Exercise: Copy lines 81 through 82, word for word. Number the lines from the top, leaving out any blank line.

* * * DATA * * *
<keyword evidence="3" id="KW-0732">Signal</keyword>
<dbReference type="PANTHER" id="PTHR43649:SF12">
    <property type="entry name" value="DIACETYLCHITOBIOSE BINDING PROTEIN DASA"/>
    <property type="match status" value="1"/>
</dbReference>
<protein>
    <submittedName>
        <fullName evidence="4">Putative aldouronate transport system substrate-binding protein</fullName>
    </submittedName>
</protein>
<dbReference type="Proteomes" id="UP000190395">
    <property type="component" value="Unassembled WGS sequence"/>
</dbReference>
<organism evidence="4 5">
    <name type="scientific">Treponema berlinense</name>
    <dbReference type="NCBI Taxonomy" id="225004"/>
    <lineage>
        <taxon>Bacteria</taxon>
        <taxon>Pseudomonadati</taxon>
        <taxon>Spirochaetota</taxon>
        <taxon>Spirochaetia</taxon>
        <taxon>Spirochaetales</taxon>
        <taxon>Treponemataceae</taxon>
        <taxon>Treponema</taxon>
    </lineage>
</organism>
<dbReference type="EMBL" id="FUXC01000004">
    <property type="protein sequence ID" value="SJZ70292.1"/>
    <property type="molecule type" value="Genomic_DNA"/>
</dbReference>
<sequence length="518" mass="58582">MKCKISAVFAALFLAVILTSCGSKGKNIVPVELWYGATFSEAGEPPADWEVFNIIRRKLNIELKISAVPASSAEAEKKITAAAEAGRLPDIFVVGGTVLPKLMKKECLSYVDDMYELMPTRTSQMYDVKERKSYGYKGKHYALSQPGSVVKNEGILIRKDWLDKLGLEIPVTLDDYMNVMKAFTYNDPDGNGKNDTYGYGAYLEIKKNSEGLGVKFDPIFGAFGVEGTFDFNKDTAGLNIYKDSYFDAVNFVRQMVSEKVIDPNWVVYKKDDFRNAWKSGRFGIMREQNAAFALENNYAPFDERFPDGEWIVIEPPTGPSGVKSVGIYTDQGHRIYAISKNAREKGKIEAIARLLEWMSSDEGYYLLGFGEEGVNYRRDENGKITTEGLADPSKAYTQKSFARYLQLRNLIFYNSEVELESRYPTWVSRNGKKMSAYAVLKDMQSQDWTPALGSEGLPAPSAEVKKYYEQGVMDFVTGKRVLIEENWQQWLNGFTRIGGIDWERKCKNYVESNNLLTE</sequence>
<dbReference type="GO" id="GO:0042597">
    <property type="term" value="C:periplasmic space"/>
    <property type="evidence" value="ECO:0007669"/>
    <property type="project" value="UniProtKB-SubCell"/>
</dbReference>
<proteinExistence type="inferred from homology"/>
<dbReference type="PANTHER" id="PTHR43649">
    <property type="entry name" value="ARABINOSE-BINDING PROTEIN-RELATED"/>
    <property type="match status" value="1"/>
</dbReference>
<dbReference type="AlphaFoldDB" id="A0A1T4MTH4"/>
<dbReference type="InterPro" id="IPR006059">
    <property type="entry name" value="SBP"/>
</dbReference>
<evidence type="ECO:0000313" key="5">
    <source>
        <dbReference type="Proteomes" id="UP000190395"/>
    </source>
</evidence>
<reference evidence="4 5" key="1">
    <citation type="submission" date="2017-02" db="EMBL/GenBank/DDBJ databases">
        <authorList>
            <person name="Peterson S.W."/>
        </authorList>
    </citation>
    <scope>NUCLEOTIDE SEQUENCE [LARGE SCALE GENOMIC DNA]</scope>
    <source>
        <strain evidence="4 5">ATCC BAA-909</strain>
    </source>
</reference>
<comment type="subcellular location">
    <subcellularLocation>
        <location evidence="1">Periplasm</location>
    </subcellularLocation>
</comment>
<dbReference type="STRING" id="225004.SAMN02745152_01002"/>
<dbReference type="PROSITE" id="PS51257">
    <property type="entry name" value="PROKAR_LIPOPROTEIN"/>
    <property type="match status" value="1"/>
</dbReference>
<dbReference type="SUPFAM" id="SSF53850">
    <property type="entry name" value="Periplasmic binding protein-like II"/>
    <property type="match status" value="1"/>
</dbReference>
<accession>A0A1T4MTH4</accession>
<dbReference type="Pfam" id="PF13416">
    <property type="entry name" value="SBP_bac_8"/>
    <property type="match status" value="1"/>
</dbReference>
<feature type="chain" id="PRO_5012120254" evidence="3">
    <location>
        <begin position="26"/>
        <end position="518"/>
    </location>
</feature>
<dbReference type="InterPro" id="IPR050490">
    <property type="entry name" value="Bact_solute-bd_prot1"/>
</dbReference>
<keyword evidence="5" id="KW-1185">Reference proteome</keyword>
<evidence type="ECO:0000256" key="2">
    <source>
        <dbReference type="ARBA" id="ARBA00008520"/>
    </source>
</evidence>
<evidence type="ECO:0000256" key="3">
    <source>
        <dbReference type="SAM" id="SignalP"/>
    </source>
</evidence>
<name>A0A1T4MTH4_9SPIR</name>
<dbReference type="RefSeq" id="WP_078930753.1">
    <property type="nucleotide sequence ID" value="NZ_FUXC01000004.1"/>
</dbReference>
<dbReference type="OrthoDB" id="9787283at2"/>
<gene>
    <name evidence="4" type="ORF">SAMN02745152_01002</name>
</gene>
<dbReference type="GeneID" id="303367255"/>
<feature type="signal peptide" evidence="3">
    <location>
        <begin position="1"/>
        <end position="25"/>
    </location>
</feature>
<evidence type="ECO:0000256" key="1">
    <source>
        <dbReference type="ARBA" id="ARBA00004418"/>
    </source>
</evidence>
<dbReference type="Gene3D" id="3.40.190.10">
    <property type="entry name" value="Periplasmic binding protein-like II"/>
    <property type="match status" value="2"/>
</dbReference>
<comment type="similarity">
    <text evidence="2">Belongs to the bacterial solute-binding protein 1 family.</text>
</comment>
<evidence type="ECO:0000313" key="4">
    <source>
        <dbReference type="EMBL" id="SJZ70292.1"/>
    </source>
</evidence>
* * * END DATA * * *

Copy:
<feature type="chain" id="PRO_5012120254" evidence="3">
    <location>